Will Jeffreys

we walk over to the courts by the flats. Mindful of comments about how I have been when trying to “encourage” better football, I offer nothing other than the chance to shoot hoops with some light celebration when it goes in. And then they try and steal the ball from me. So I start bouncing it between my legs, holding them off, and dribbling round the court before a lay up and a basket. As I turn round, I see one of them is on the floor claiming a foul and the other has had my watch scrape their gut. I assume that this would be the time to slink back home, but we’re off and running as they try to snatch it off me again.

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through the trees a field. A broad, sloping hedged field empty save for a woman, two small children and a dog far away at the top of the rise. Denim specks with blonde hair and a white frantic blot, bothering and bothered. Through their example I let the dog lead slip through my fingers allowing her to trot along as my feet shush and slice through the grass. Straggling clouds break the sunshine as we climb to the top of the treeline and a scrubby path leads on invitingly. I look at my watch and decide to head back. The wind rises and trees bow, shake. The dog and I stand so still the warm sounds of leaf ripple and green grass waves are all we hear. Something opens in my chest and I feel lighter.

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I try not to ask
will this be the last time?
The final afternoon where we walk along, holding hands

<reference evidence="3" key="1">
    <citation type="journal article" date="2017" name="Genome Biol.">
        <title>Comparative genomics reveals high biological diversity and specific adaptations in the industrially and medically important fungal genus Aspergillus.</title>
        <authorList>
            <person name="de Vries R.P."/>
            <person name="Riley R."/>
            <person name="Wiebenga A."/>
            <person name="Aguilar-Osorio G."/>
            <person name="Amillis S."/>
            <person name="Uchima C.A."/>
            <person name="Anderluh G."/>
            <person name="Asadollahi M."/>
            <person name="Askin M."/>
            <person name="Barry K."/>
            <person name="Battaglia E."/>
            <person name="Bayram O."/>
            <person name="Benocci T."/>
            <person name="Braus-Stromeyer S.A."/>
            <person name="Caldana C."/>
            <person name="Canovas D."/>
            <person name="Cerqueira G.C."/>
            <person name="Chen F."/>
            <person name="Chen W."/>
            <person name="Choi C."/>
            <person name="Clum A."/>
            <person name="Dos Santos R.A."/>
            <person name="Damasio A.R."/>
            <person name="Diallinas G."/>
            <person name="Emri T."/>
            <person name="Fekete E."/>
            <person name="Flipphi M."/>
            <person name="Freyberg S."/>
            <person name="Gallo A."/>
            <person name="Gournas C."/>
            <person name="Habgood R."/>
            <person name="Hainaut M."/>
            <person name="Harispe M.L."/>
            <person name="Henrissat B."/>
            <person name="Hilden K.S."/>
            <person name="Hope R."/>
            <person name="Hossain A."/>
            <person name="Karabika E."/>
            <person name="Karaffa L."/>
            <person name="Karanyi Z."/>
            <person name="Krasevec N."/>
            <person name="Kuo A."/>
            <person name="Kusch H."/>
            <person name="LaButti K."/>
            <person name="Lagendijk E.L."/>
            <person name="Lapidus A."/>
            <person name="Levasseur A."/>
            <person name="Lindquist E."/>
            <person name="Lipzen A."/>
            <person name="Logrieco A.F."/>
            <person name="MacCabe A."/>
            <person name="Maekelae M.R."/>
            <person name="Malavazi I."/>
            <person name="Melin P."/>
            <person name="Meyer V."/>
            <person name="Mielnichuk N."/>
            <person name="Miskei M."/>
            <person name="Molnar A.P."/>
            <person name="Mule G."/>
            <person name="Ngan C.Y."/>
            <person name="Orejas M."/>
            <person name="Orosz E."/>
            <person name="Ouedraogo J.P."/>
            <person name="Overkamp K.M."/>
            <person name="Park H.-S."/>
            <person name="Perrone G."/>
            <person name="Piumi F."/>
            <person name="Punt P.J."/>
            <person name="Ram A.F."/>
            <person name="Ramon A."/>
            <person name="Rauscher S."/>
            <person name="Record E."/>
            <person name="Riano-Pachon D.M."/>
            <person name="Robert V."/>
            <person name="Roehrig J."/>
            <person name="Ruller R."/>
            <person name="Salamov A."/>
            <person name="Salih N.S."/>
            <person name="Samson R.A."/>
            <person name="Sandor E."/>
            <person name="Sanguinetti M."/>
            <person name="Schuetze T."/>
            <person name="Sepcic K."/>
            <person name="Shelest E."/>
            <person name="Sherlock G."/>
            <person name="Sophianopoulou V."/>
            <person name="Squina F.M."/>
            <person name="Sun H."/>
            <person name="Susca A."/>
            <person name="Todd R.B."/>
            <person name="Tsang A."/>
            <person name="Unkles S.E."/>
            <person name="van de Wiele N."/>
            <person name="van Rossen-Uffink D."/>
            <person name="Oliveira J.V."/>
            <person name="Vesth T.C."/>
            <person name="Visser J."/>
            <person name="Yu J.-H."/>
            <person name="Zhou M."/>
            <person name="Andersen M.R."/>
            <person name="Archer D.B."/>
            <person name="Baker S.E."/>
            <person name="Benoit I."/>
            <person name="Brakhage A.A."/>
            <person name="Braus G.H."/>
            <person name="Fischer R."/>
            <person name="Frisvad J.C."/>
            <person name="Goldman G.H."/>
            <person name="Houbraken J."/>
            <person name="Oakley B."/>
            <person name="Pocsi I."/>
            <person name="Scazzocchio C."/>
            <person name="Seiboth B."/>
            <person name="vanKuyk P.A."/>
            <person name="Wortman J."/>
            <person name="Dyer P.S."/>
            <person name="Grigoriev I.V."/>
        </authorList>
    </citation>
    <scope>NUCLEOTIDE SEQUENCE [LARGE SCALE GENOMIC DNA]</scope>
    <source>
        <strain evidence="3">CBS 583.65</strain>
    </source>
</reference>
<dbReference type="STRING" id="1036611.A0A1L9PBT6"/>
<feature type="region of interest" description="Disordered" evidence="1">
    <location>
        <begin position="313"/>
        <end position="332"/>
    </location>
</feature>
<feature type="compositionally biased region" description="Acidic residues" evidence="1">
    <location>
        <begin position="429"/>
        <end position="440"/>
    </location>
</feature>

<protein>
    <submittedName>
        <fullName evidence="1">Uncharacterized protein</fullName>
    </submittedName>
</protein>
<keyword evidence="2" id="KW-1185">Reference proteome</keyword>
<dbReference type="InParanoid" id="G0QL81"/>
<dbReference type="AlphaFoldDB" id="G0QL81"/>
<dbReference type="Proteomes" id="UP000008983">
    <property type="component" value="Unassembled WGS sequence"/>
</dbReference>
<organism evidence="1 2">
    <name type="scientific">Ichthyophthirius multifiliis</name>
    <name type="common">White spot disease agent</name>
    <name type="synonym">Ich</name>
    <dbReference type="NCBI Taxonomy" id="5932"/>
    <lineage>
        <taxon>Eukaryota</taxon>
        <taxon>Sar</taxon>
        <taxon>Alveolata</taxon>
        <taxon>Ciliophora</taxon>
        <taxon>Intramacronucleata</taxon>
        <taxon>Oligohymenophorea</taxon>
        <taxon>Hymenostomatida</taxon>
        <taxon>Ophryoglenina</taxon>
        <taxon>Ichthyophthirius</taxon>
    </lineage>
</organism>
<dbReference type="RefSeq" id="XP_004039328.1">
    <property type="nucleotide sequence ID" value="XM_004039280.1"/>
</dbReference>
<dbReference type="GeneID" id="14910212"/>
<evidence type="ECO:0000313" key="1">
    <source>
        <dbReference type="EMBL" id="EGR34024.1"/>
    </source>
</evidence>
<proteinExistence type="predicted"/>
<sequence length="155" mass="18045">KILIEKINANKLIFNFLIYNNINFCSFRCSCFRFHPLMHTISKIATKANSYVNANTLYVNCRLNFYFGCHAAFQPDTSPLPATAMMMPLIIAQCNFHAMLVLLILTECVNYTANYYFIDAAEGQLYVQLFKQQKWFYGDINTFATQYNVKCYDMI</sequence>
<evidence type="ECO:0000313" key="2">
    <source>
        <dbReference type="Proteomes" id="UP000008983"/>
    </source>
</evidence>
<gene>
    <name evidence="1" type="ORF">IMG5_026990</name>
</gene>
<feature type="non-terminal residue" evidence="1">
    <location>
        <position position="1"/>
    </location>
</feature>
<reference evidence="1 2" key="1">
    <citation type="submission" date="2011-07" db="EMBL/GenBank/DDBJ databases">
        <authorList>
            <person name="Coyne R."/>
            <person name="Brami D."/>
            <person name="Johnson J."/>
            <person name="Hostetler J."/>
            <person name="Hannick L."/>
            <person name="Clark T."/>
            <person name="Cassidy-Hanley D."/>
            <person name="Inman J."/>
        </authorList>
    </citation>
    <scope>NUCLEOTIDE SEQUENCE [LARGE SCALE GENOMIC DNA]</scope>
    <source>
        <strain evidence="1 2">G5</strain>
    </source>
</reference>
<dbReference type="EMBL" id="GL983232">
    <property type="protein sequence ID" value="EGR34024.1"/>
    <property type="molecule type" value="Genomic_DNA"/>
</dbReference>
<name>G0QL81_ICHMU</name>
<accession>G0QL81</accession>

The last party, where we stay longer than planned
And you sit on my lap,
our arms tightly wrapped
my head on your shoulder

The final summer barbecue
Where you on some internal cue
are suddenly naked and
without clothes or shame or care
do whatever you want to do.
But as you get older.
I don’t want to ask
If this is the ultimate, the very last, the final night
For then I might hold on too tight
Attempt to grasp
And lose sight
of the next thing you will become

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The mourning for summer begins today. It’s all downhill to fleeting daylight. We should mark it this year, we say. Burning fires and dancing naked. But we don’t. Instead, I stare at the yellow bleeding blue; the brightest part of the sky, mentally erasing the flats, and brush my teeth.

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It’s not easy teaching your kids to play tennis. Things that you find easy and automatic are more difficult to teach. Body position. Racquet position. Helping them not to hit themselves in the leg or their sister in the neck with a ball. Holding attention so the highly inappropriate hip hop lyrics that drift over from the basketball courts packed full of lanky, floppy haired, teenagers draped in NBA jerseys don’t infect your child’s mind. The lyrics seem way more woman hating than you remember, and you make a mental note to review your hiphop intake as you gently plop a ball over the net that, wonderfully, gets returned.

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Every time there’s a no
When things come up, and you’d rather not go
Content at home
On your own
Consoled by the console, burrowed in a game
when even the sound of your name
can’t penetrate.
And being outside is so much harder than stopping,
sofa-flopping, channel-hopping
A piece of me retracts, reacts,
the instinct to push and prod, improve, drive,
cajole you to seize, drag you to thrive
before it strikes me
you are exactly how I used to be

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